University of Worcester Worcester Research and Publications

Involvement of the Electrophilic Isothiocyanate Sulforaphane in Arabidopsis Local Defense Responses

Andersson, M.X., Nilsson, A.K., Johansson, O.N., Boztas, Gulin, Adolfsson, L.E., Pinosa, F., Garcia, C., Arronsson, H., Mackey, D., Tör, M. ORCID:, Hamberg, M. and Ellerström, M. (2015) Involvement of the Electrophilic Isothiocyanate Sulforaphane in Arabidopsis Local Defense Responses. Plant Physiology, 167 (1). pp. 251-261. ISSN Print 0032-0889 Online 1532-2548

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Plants defend themselves against microbial pathogens through a range of highly sophisticated and integrated molecular systems. Recognition of pathogen-secreted effector proteins often triggers the hypersensitive response (HR), a complex multicellular defense reaction where programmed cell death (PCD) of cells surrounding the primary site of infection is a prominent feature. Even though the HR was described almost a century ago, cell to cell factors acting at the local level generating the full defense reaction has remained obscure. In this study, we sought to identify diffusible molecules produced during the HR that could induce cell death in naïve tissue. We found that 4-methylsulfinylbutyl isothiocyanate (sulforaphane) is released by Arabidopsis thaliana leaf tissue undergoing HR, and that this compound induces cell death as well as prime defense in naïve tissue. Two different mutants impaired in the pathogen-induced accumulation of sulforaphane displayed attenuated PCD upon bacterial and oomycete effector recognition as well as decreased resistance to several isolates of the plant pathogen Hyaloperonospora arabidopsidis. Treatment with sulforaphane provided protection against a virulent H. arabidopsidis isolate. Glucosinolate breakdown products are recognized as antifeeding compounds towards insects and recently also as intracellular signaling and bacteriostatic molecules in Arabidopsis. The data presented herein indicate that these compounds also trigger local defense responses in Arabidopsis tissue.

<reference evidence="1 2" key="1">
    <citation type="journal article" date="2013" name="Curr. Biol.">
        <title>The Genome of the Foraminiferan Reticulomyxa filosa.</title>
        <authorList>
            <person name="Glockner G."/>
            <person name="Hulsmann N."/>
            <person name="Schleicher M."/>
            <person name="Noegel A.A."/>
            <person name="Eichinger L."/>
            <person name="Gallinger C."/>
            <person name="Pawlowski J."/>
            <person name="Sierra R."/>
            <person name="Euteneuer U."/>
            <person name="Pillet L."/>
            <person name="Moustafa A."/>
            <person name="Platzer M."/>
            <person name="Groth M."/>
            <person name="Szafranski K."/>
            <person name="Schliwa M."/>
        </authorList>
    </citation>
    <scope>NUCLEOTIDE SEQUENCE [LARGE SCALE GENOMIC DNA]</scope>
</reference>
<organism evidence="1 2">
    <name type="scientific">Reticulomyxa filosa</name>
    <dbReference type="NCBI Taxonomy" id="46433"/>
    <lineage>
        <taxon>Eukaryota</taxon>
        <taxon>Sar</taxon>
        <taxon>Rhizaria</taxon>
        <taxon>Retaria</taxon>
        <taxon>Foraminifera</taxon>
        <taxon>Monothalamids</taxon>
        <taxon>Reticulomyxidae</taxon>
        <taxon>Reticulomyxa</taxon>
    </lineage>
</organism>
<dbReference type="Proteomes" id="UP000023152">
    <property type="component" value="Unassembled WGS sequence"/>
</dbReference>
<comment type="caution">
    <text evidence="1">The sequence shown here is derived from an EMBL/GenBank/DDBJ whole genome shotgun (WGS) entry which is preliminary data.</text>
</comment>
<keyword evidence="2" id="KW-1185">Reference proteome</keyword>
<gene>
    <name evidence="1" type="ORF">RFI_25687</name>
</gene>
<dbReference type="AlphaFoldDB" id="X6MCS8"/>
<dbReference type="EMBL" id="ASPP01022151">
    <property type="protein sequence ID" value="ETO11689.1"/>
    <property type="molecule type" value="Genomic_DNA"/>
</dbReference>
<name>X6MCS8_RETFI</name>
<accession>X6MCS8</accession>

Item Type: Article
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Published online before print November 2014.
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Originally deposited as National Pollen and Aerobiology Research Unit (NPARU)

Uncontrolled Discrete Keywords: microbial pathogens, Arabidopsis tissue, hypersensative response, HR, programmed cell death, PCD
Subjects: Q Science > Q Science (General)
Divisions: College of Health, Life and Environmental Sciences > School of Science and the Environment
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Depositing User: Janet Davidson
Date Deposited: 17 Nov 2014 10:17
Last Modified: 17 Jun 2020 17:05

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